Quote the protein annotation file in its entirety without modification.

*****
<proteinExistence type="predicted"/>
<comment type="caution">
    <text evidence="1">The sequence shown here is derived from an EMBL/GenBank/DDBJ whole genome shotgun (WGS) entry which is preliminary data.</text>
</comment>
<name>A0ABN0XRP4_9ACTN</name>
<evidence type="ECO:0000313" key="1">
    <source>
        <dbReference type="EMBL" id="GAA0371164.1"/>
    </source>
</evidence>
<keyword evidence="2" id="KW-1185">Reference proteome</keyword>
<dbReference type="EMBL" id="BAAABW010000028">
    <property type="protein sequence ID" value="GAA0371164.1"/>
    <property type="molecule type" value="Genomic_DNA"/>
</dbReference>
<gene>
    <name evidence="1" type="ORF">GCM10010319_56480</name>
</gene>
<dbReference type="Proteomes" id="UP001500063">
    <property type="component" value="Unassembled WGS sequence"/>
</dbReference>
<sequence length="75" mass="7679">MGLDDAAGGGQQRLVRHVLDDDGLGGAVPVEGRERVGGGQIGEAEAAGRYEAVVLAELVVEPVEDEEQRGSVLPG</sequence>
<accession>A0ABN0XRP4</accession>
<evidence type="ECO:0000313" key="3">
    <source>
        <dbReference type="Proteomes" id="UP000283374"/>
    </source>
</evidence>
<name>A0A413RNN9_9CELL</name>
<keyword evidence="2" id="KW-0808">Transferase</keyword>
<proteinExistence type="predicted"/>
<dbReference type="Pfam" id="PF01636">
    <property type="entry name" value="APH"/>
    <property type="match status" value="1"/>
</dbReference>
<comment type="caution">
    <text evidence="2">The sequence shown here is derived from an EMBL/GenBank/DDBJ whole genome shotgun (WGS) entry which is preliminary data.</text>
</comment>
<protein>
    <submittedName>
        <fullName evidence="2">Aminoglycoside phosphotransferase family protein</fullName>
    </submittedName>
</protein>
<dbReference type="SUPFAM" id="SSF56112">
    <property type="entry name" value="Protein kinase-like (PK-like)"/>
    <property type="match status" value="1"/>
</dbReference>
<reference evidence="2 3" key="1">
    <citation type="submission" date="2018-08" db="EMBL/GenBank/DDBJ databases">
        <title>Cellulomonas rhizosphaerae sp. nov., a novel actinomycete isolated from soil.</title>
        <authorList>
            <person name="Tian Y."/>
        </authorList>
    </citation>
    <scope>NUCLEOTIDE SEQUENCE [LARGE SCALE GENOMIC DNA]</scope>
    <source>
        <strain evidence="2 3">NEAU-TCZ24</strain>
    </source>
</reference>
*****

<proteinExistence type="predicted"/>
<comment type="caution">
    <text evidence="1">The sequence shown here is derived from an EMBL/GenBank/DDBJ whole genome shotgun (WGS) entry which is preliminary data.</text>
</comment>
<name>A0ABN0XRP4_9ACTN</name>
<evidence type="ECO:0000313" key="1">
    <source>
        <dbReference type="EMBL" id="GAA0371164.1"/>
    </source>
</evidence>
<keyword evidence="2" id="KW-1185">Reference proteome</keyword>
<dbReference type="EMBL" id="BAAABW010000028">
    <property type="protein sequence ID" value="GAA0371164.1"/>
    <property type="molecule type" value="Genomic_DNA"/>
</dbReference>
<gene>
    <name evidence="1" type="ORF">GCM10010319_56480</name>
</gene>
<dbReference type="Proteomes" id="UP001500063">
    <property type="component" value="Unassembled WGS sequence"/>
</dbReference>
<sequence length="75" mass="7679">MGLDDAAGGGQQRLVRHVLDDDGLGGAVPVEGRERVGGGQIGEAEAAGRYEAVVLAELVVEPVEDEEQRGSVLPG</sequence>
<accession>A0ABN0XRP4</accession>
<evidence type="ECO:0000313" key="3">
    <source>
        <dbReference type="Proteomes" id="UP000283374"/>
    </source>
</evidence>
<name>A0A413RNN9_9CELL</name>
<keyword evidence="2" id="KW-0808">Transferase</keyword>
<proteinExistence type="predicted"/>
<dbReference type="Pfam" id="PF01636">
    <property type="entry name" value="APH"/>
    <property type="match status" value="1"/>
</dbReference>
<comment type="caution">
    <text evidence="2">The sequence shown here is derived from an EMBL/GenBank/DDBJ whole genome shotgun (WGS) entry which is preliminary data.</text>
</comment>
<protein>
    <submittedName>
        <fullName evidence="2">Aminoglycoside phosphotransferase family protein</fullName>
    </submittedName>
</protein>
<dbReference type="SUPFAM" id="SSF56112">
    <property type="entry name" value="Protein kinase-like (PK-like)"/>
    <property type="match status" value="1"/>
</dbReference>
<reference evidence="2 3" key="1">
    <citation type="submission" date="2018-08" db="EMBL/GenBank/DDBJ databases">
        <title>Cellulomonas rhizosphaerae sp. nov., a novel actinomycete isolated from soil.</title>
        <authorList>
            <person name="Tian Y."/>
        </authorList>
    </citation>
    <scope>NUCLEOTIDE SEQUENCE [LARGE SCALE GENOMIC DNA]</scope>
    <source>
        <strain evidence="2 3">NEAU-TCZ24</strain>
    </source>
</reference>